I’ve become a bit of a nag around one particular subject and I’d like to apologize in advance. When it comes to pilots preparing for airline interviews, that subject is the SIM.
Here we go again you may be thinking, yep, well, it’s because I care. There’s little to no benefit to me as a business if you do a practice SIM or don’t. But I do have to discuss the fall out when you nail the interview aspect, underperform in the SIM and receive the resultant “ you’ve been unsuccessful this time” email.
And I really feel for you, it takes a lot of effort to get through these airline assessments.
Lack of performance at that final stage is one of the 2 key reasons a candidate does not receive a job offer. So why, I ask myself, do 70% of pilot candidates not prepare thoroughly for the SIM?
Trying to figure this out my research highlighted some of the most common reasons:
- The cost
- Lack of time due to the short time between notification of interview and assessment date
- Already flying multi-crew so don’t need it
- Just had a cyclic SIM so am SIM current
- I’m using my computer flight simulator at home
- I cannot get the time off work
Some of the above are extremely valid reasons, you can only do what you have time to do and also what you can afford to do. Other than that, the reasons are based on an assumption that a home flight simulator is good enough or that you are current and therefore ready.
While being current is a good thing, that is no guarantee of meeting the expectations of the airline on the day.
So I asked my research group, do you know what the airline expects during your SIM assessment?
- The Turbo Prop and Jet Pilots knew generally but not specifically,
- The single and twin pilots had a very limited understanding.
95% of the entire group had also never flown that particular aircraft type before.
Taking all of that into account I’ll suggest, strongly suggest, a set of SOP’s to consider the next time you progress to an airline interview and face the possibility of a SIM.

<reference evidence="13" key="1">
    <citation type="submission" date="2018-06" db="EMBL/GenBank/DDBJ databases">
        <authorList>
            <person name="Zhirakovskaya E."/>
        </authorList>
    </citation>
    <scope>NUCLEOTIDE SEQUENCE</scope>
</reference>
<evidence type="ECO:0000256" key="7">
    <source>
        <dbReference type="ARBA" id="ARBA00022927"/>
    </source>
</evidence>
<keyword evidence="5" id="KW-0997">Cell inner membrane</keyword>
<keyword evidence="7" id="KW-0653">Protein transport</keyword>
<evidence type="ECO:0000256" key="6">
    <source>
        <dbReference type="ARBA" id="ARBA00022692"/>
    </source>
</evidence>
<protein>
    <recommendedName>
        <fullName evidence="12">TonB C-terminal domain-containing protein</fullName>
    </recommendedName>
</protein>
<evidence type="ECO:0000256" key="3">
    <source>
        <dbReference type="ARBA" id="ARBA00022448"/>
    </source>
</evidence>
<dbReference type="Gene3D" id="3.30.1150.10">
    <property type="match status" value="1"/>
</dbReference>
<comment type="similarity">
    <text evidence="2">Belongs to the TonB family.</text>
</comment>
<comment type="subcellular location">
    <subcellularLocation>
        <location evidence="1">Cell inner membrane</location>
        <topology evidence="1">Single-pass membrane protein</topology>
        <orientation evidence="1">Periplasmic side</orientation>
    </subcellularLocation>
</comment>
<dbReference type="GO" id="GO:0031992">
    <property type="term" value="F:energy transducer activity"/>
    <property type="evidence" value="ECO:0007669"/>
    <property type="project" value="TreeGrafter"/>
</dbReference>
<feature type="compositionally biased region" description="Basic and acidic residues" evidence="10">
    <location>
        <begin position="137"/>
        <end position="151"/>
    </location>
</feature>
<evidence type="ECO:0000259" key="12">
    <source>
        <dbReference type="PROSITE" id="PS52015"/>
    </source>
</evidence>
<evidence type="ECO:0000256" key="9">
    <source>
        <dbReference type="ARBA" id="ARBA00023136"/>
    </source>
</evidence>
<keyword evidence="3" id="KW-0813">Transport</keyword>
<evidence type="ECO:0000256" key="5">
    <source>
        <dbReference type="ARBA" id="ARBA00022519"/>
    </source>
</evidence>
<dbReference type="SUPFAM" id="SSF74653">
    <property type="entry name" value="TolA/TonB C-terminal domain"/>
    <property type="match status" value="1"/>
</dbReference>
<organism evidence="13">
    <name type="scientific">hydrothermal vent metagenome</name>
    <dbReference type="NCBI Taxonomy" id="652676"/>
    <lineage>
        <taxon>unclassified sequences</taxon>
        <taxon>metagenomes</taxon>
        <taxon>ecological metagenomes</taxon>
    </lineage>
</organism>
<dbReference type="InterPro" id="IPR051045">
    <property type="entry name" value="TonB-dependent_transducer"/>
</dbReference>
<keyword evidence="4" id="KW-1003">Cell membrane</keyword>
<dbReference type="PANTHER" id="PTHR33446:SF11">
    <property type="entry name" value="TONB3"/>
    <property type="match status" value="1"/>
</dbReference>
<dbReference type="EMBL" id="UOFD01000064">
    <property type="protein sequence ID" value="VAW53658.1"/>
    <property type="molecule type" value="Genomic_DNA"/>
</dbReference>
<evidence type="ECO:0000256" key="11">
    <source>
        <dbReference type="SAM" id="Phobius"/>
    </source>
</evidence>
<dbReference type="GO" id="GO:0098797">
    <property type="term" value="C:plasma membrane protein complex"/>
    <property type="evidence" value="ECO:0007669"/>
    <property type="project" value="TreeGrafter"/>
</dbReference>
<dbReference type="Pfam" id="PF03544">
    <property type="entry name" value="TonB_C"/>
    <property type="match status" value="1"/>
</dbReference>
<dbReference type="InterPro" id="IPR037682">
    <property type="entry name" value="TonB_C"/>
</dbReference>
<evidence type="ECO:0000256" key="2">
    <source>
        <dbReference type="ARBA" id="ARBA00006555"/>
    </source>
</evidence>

SIM Prep Checklist
1. Full motion SIMs are expensive, using a fixed based SIM is a good enough standard.
2. Ensure your SIM Instructor has airline multi-crew operational experience and even better, experience on an airline recruitment team.
3. Start preparing as soon as you apply for the airline. Timelines are now very short from application to assessment, get a jump-start.
4. Turbo prop and Jet Pilots still need to know the airlines SIM expectations, and it may be a different aircraft type to the one you are type rated on. Do at least an hour in the SIM for this specific purpose, being current is often not enough.
5. Single and twin pilots coming from GA, instructing or small regionals need more time in the SIM, this is a totally foreign environment, I recommend 2-4 hours minimum.
Plan for it in advance to give yourself the best chance.
Hey, that rhymes.
So, where should you go?
Anywhere that can offer the standard of instruction outlined in point #2 on the above checklist.
One of my favourite SIM providers has developed a “Jet Orientation Course” specifically for those low hours pilots coming of out of GA or Instructing, the half-day course covers all the key elements.
Get more information here: https://www.pinstripesolutions.com/shop/sim-practice/